3. 3
    Put all of the marinade ingredients (everything except the tempeh) into a shallow pan, such as a 9.5″ pyrex pie plate. Mix the ingredients together well
  4. 4
    Lay the tempeh strips in the pie pan and turn them over several times to fully coat each side with the marinade.
  5. 5
    Let the strips marinate for one hour. Turn them a few times while marinating to be sure both sides absorb the liquid (try not to eat them!).
  6. 6
    Line a baking pan with parchment paper and lay the strips out side-by-side.
  7. 7
    Bake at 375 degrees for 15 minutes. Flip and cook for 15 minutes longer or until crisp. You can also broil them for a couple of minutes at the end to crisp them up more, but be careful not to burn them.
  8. 8
    Let the strips cool on a wire rack. They will crisp up more as they cool.
  9. 9
    Serve to your dog and watch him go crazy!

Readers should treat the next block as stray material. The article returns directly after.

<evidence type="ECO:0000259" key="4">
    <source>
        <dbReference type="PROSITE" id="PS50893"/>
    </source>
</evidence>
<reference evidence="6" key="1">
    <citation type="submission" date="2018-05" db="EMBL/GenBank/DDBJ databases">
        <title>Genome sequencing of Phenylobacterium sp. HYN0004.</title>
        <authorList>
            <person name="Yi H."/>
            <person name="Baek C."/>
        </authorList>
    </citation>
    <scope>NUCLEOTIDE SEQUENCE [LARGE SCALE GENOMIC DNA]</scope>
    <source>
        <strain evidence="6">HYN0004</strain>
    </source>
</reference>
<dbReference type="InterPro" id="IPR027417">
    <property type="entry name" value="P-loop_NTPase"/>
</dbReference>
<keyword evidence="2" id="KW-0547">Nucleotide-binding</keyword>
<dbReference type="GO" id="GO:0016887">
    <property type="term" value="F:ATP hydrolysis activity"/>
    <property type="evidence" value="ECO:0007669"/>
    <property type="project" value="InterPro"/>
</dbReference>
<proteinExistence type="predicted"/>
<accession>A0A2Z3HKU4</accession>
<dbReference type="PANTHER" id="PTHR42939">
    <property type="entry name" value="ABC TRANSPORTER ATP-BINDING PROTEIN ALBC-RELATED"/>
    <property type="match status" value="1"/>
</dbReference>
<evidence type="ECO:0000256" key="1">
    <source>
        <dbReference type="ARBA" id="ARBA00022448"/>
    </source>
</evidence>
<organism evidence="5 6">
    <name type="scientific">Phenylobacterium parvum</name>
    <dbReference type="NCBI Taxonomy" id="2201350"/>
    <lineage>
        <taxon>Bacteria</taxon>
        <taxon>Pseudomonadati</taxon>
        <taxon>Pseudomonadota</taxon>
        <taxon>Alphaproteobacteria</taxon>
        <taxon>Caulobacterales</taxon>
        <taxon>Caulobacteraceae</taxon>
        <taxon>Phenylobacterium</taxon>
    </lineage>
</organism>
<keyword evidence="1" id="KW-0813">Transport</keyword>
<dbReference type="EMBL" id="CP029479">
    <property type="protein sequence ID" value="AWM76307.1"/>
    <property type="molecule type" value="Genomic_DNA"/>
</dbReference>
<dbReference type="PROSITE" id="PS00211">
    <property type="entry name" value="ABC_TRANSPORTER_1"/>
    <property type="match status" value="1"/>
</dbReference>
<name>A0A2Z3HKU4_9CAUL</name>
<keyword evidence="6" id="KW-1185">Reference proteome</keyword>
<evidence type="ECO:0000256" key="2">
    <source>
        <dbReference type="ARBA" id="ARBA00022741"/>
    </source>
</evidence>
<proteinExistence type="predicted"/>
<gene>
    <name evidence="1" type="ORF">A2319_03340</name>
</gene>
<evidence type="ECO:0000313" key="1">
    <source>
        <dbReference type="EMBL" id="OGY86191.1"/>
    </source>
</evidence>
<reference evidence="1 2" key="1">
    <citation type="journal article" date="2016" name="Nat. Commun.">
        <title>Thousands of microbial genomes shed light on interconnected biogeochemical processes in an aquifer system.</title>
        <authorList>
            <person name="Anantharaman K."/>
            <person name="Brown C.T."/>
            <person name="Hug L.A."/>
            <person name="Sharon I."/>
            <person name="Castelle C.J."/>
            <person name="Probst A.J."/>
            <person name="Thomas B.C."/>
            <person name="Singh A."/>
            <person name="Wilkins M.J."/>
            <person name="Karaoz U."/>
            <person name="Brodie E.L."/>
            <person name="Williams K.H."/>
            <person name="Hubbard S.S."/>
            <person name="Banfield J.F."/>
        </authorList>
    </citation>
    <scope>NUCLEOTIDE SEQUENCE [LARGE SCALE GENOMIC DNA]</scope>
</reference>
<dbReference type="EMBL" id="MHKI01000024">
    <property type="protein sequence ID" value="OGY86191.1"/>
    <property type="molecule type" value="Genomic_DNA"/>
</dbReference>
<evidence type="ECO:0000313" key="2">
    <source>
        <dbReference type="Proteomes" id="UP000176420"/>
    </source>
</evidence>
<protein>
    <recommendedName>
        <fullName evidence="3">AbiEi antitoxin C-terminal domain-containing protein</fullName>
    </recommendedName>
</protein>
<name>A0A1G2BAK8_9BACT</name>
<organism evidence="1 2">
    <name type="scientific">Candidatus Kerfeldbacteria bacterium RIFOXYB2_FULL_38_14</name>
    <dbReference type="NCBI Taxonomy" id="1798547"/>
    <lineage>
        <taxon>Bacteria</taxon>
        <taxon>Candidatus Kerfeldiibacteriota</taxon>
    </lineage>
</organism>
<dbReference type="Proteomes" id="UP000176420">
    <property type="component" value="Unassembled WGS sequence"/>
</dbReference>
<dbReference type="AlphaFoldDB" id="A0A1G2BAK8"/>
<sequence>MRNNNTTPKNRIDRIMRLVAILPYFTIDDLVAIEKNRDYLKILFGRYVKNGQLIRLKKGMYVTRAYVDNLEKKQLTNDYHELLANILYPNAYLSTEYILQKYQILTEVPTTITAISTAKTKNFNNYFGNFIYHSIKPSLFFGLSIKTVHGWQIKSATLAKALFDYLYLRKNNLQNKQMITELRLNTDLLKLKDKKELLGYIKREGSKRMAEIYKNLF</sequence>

10. 10
    Store leftovers in an airtight container for up to four days.
Photo shows a bowl of uncooked red lentils
Lentils are a healthy source of protein. | Westend61/Getty

Lentil Plus for Cats, and Oat & Soy for Dogs

Dr. Richard and Susan Hubble Pitcairn have been singing the gospel of holistic health for pets for more than three decades. The husband-and-wife duo have long been the go-to specialists for chemical-free nutrition and natural healing for pets.

More than 500,000 copies of Dr. Pitcairn’s Complete Guide to Natural Health for Dogs & Cats have been sold since its original publication. In the fourth edition of the book, the couple discuss the advantages of a plant-based diet, offering tips and recipes for complete meat-free eating for both dogs and cats.

Lentils Plus for Cats

By Dr. Richard and Susan Hubble Pitcairn


  • 1 ⅔ cup cooked red or other lentils (from 2/3 cup dry lentils)   
  • 2/3 cup organic or non-GMO firm tofu (or sub tempeh or seitan)   
  • 1/4 cup nutritional yeast (or VegeYeast)   
  • 4 teaspoons olive oil   
  • 1/8 teaspoon salt (or can sub 3/4 teaspoon organic soy sauce)   
  • 4 teaspoons VegeCat* or VegePhi** (essential, do not omit)